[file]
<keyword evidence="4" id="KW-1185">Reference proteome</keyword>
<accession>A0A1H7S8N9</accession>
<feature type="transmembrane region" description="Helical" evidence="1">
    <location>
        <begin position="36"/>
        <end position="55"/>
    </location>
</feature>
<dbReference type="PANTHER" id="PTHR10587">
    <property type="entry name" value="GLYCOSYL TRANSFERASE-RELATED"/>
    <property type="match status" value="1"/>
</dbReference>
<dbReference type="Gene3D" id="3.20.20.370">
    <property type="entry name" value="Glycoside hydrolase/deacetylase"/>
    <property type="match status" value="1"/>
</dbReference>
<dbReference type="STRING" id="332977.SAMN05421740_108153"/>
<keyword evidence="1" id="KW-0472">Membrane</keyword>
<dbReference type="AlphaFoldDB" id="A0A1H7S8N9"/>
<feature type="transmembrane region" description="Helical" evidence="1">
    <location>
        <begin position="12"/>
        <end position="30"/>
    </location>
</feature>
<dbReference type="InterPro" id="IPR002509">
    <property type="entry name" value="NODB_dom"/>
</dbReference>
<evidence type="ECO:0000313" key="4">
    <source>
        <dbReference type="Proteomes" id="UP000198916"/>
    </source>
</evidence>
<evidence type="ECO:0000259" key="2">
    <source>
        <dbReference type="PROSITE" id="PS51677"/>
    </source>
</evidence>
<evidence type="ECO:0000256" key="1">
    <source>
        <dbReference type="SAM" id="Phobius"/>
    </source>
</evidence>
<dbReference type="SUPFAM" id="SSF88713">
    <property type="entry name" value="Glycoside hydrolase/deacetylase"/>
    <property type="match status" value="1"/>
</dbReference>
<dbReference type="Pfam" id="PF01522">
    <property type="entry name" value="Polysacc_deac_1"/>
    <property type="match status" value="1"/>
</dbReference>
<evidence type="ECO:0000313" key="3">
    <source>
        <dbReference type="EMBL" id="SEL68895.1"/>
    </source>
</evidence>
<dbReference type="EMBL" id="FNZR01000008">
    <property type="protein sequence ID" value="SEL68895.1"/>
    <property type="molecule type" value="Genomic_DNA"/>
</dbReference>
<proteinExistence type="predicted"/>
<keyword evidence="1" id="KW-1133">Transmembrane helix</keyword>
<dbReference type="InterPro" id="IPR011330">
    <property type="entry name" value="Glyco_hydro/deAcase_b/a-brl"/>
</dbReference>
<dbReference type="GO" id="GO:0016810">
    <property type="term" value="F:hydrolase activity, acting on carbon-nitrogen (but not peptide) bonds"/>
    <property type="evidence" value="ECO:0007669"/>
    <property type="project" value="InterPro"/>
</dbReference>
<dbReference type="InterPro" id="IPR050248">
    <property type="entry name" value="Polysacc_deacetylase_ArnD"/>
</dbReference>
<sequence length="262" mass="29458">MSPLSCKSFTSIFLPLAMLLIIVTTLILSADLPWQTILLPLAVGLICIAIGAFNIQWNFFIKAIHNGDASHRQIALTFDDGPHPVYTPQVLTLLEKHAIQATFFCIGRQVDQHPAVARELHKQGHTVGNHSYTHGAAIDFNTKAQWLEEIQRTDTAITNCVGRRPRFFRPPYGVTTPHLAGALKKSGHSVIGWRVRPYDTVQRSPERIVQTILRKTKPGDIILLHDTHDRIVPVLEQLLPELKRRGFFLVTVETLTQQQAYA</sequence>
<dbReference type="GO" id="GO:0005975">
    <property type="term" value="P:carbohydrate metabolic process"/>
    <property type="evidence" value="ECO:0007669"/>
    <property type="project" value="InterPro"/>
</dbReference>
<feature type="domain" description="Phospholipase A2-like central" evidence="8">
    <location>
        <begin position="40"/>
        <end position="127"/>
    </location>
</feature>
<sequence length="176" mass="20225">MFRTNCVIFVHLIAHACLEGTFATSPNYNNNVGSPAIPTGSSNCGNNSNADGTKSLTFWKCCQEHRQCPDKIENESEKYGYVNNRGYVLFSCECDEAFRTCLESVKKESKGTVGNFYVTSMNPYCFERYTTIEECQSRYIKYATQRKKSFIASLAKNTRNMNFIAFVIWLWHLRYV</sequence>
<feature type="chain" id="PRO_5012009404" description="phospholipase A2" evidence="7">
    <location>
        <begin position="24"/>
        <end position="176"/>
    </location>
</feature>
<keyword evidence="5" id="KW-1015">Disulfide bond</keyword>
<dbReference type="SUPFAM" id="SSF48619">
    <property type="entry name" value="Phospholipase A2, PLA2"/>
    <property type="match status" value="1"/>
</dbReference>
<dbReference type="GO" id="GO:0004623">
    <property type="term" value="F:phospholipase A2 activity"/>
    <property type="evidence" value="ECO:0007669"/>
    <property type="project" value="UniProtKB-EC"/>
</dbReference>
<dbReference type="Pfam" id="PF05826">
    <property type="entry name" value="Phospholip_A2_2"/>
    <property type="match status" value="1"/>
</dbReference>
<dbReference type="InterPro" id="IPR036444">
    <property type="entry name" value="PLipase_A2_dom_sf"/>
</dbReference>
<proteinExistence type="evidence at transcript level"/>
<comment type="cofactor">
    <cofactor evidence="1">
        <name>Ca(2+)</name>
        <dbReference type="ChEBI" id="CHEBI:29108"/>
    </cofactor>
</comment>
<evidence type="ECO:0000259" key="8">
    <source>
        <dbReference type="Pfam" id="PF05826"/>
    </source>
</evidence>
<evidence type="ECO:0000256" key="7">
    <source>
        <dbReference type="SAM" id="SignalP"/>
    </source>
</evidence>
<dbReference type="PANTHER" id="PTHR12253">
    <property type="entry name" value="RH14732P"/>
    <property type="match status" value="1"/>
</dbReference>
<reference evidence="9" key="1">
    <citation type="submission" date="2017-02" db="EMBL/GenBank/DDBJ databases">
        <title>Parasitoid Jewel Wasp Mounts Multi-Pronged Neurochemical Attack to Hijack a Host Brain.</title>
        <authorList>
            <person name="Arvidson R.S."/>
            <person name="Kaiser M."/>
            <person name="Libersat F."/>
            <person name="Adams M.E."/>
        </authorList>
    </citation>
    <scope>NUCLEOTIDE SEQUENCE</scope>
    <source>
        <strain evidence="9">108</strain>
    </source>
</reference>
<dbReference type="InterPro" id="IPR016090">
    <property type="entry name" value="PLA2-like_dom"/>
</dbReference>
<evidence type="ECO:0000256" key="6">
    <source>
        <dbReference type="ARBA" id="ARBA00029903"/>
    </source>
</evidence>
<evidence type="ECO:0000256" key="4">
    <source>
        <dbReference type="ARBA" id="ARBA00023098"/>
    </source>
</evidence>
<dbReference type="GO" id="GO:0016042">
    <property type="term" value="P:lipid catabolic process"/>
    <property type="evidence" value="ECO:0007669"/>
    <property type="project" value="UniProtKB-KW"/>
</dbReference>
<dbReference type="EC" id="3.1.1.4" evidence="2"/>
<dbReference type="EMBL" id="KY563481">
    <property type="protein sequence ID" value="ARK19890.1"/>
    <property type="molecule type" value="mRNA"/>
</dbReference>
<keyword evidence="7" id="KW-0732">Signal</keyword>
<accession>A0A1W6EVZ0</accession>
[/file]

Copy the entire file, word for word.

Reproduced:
<keyword evidence="4" id="KW-1185">Reference proteome</keyword>
<accession>A0A1H7S8N9</accession>
<feature type="transmembrane region" description="Helical" evidence="1">
    <location>
        <begin position="36"/>
        <end position="55"/>
    </location>
</feature>
<dbReference type="PANTHER" id="PTHR10587">
    <property type="entry name" value="GLYCOSYL TRANSFERASE-RELATED"/>
    <property type="match status" value="1"/>
</dbReference>
<dbReference type="Gene3D" id="3.20.20.370">
    <property type="entry name" value="Glycoside hydrolase/deacetylase"/>
    <property type="match status" value="1"/>
</dbReference>
<dbReference type="STRING" id="332977.SAMN05421740_108153"/>
<keyword evidence="1" id="KW-0472">Membrane</keyword>
<dbReference type="AlphaFoldDB" id="A0A1H7S8N9"/>
<feature type="transmembrane region" description="Helical" evidence="1">
    <location>
        <begin position="12"/>
        <end position="30"/>
    </location>
</feature>
<dbReference type="InterPro" id="IPR002509">
    <property type="entry name" value="NODB_dom"/>
</dbReference>
<evidence type="ECO:0000313" key="4">
    <source>
        <dbReference type="Proteomes" id="UP000198916"/>
    </source>
</evidence>
<evidence type="ECO:0000259" key="2">
    <source>
        <dbReference type="PROSITE" id="PS51677"/>
    </source>
</evidence>
<evidence type="ECO:0000256" key="1">
    <source>
        <dbReference type="SAM" id="Phobius"/>
    </source>
</evidence>
<dbReference type="SUPFAM" id="SSF88713">
    <property type="entry name" value="Glycoside hydrolase/deacetylase"/>
    <property type="match status" value="1"/>
</dbReference>
<dbReference type="Pfam" id="PF01522">
    <property type="entry name" value="Polysacc_deac_1"/>
    <property type="match status" value="1"/>
</dbReference>
<evidence type="ECO:0000313" key="3">
    <source>
        <dbReference type="EMBL" id="SEL68895.1"/>
    </source>
</evidence>
<dbReference type="EMBL" id="FNZR01000008">
    <property type="protein sequence ID" value="SEL68895.1"/>
    <property type="molecule type" value="Genomic_DNA"/>
</dbReference>
<proteinExistence type="predicted"/>
<keyword evidence="1" id="KW-1133">Transmembrane helix</keyword>
<dbReference type="InterPro" id="IPR011330">
    <property type="entry name" value="Glyco_hydro/deAcase_b/a-brl"/>
</dbReference>
<dbReference type="GO" id="GO:0016810">
    <property type="term" value="F:hydrolase activity, acting on carbon-nitrogen (but not peptide) bonds"/>
    <property type="evidence" value="ECO:0007669"/>
    <property type="project" value="InterPro"/>
</dbReference>
<dbReference type="InterPro" id="IPR050248">
    <property type="entry name" value="Polysacc_deacetylase_ArnD"/>
</dbReference>
<sequence length="262" mass="29458">MSPLSCKSFTSIFLPLAMLLIIVTTLILSADLPWQTILLPLAVGLICIAIGAFNIQWNFFIKAIHNGDASHRQIALTFDDGPHPVYTPQVLTLLEKHAIQATFFCIGRQVDQHPAVARELHKQGHTVGNHSYTHGAAIDFNTKAQWLEEIQRTDTAITNCVGRRPRFFRPPYGVTTPHLAGALKKSGHSVIGWRVRPYDTVQRSPERIVQTILRKTKPGDIILLHDTHDRIVPVLEQLLPELKRRGFFLVTVETLTQQQAYA</sequence>
<dbReference type="GO" id="GO:0005975">
    <property type="term" value="P:carbohydrate metabolic process"/>
    <property type="evidence" value="ECO:0007669"/>
    <property type="project" value="InterPro"/>
</dbReference>
<feature type="domain" description="Phospholipase A2-like central" evidence="8">
    <location>
        <begin position="40"/>
        <end position="127"/>
    </location>
</feature>
<sequence length="176" mass="20225">MFRTNCVIFVHLIAHACLEGTFATSPNYNNNVGSPAIPTGSSNCGNNSNADGTKSLTFWKCCQEHRQCPDKIENESEKYGYVNNRGYVLFSCECDEAFRTCLESVKKESKGTVGNFYVTSMNPYCFERYTTIEECQSRYIKYATQRKKSFIASLAKNTRNMNFIAFVIWLWHLRYV</sequence>
<feature type="chain" id="PRO_5012009404" description="phospholipase A2" evidence="7">
    <location>
        <begin position="24"/>
        <end position="176"/>
    </location>
</feature>
<keyword evidence="5" id="KW-1015">Disulfide bond</keyword>
<dbReference type="SUPFAM" id="SSF48619">
    <property type="entry name" value="Phospholipase A2, PLA2"/>
    <property type="match status" value="1"/>
</dbReference>
<dbReference type="GO" id="GO:0004623">
    <property type="term" value="F:phospholipase A2 activity"/>
    <property type="evidence" value="ECO:0007669"/>
    <property type="project" value="UniProtKB-EC"/>
</dbReference>
<dbReference type="Pfam" id="PF05826">
    <property type="entry name" value="Phospholip_A2_2"/>
    <property type="match status" value="1"/>
</dbReference>
<dbReference type="InterPro" id="IPR036444">
    <property type="entry name" value="PLipase_A2_dom_sf"/>
</dbReference>
<proteinExistence type="evidence at transcript level"/>
<comment type="cofactor">
    <cofactor evidence="1">
        <name>Ca(2+)</name>
        <dbReference type="ChEBI" id="CHEBI:29108"/>
    </cofactor>
</comment>
<evidence type="ECO:0000259" key="8">
    <source>
        <dbReference type="Pfam" id="PF05826"/>
    </source>
</evidence>
<evidence type="ECO:0000256" key="7">
    <source>
        <dbReference type="SAM" id="SignalP"/>
    </source>
</evidence>
<dbReference type="PANTHER" id="PTHR12253">
    <property type="entry name" value="RH14732P"/>
    <property type="match status" value="1"/>
</dbReference>
<reference evidence="9" key="1">
    <citation type="submission" date="2017-02" db="EMBL/GenBank/DDBJ databases">
        <title>Parasitoid Jewel Wasp Mounts Multi-Pronged Neurochemical Attack to Hijack a Host Brain.</title>
        <authorList>
            <person name="Arvidson R.S."/>
            <person name="Kaiser M."/>
            <person name="Libersat F."/>
            <person name="Adams M.E."/>
        </authorList>
    </citation>
    <scope>NUCLEOTIDE SEQUENCE</scope>
    <source>
        <strain evidence="9">108</strain>
    </source>
</reference>
<dbReference type="InterPro" id="IPR016090">
    <property type="entry name" value="PLA2-like_dom"/>
</dbReference>
<evidence type="ECO:0000256" key="6">
    <source>
        <dbReference type="ARBA" id="ARBA00029903"/>
    </source>
</evidence>
<evidence type="ECO:0000256" key="4">
    <source>
        <dbReference type="ARBA" id="ARBA00023098"/>
    </source>
</evidence>
<dbReference type="GO" id="GO:0016042">
    <property type="term" value="P:lipid catabolic process"/>
    <property type="evidence" value="ECO:0007669"/>
    <property type="project" value="UniProtKB-KW"/>
</dbReference>
<dbReference type="EC" id="3.1.1.4" evidence="2"/>
<dbReference type="EMBL" id="KY563481">
    <property type="protein sequence ID" value="ARK19890.1"/>
    <property type="molecule type" value="mRNA"/>
</dbReference>
<keyword evidence="7" id="KW-0732">Signal</keyword>
<accession>A0A1W6EVZ0</accession>